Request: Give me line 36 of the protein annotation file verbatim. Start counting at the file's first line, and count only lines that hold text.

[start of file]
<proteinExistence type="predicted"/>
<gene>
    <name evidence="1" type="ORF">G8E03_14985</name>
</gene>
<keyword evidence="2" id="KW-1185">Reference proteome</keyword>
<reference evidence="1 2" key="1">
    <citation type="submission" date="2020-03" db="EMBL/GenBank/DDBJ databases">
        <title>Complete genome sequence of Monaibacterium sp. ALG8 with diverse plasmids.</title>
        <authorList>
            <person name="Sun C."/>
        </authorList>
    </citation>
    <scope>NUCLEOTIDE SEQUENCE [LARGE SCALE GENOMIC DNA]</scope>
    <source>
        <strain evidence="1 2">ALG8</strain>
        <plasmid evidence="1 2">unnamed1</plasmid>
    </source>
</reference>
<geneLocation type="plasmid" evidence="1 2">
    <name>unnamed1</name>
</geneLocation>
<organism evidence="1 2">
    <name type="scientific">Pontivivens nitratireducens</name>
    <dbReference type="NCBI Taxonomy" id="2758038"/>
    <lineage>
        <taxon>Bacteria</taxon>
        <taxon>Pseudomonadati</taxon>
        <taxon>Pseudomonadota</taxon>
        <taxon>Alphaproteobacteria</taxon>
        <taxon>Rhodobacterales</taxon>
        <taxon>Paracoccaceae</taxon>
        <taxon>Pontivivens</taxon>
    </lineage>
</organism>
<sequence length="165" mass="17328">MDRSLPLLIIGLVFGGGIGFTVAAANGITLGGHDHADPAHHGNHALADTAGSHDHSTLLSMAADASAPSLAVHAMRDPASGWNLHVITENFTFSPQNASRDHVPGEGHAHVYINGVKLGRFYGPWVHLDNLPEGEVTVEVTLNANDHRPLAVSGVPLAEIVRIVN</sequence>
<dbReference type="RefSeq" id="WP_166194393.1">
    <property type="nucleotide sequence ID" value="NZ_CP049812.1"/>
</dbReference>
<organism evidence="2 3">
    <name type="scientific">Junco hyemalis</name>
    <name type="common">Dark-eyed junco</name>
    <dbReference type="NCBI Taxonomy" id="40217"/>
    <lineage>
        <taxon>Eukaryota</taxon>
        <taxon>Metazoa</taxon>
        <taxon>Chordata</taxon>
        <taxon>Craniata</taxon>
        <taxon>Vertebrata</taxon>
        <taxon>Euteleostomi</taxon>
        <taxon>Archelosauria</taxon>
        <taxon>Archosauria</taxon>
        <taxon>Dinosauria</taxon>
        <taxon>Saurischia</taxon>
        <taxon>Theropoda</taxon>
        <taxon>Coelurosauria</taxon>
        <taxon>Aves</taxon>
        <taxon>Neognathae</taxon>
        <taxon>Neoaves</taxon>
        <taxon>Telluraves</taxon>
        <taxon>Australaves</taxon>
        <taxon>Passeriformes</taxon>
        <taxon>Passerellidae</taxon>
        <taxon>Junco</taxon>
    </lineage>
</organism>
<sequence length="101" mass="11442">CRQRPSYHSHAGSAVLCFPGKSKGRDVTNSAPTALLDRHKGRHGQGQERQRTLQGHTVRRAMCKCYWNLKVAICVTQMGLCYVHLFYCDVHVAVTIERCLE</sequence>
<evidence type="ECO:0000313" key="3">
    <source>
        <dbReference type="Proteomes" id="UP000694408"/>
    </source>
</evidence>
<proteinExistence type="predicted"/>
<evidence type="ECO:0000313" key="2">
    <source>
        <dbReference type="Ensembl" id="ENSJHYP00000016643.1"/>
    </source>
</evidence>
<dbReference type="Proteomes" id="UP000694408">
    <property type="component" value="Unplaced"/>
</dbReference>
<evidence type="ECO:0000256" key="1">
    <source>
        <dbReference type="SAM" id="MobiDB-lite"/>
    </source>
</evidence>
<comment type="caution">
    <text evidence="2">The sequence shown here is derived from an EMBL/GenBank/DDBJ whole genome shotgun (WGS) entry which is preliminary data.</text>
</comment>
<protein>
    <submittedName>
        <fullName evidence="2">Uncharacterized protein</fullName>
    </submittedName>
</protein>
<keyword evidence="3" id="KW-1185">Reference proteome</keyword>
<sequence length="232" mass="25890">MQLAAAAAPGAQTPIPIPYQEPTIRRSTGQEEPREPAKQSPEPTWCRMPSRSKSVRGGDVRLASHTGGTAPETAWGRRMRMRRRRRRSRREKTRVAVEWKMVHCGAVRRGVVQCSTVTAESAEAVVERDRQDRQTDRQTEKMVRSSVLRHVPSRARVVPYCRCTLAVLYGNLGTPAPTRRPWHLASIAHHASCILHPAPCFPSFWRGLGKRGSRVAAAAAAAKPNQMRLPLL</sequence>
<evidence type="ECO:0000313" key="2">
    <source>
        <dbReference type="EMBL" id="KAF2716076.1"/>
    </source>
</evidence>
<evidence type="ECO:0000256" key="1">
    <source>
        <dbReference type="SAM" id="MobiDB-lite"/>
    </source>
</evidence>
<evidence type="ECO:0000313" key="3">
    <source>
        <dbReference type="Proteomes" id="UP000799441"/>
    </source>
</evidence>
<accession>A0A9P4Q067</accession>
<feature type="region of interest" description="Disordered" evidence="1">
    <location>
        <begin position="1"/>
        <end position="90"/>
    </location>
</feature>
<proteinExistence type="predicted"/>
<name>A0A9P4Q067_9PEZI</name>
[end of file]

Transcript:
<dbReference type="RefSeq" id="WP_166194393.1">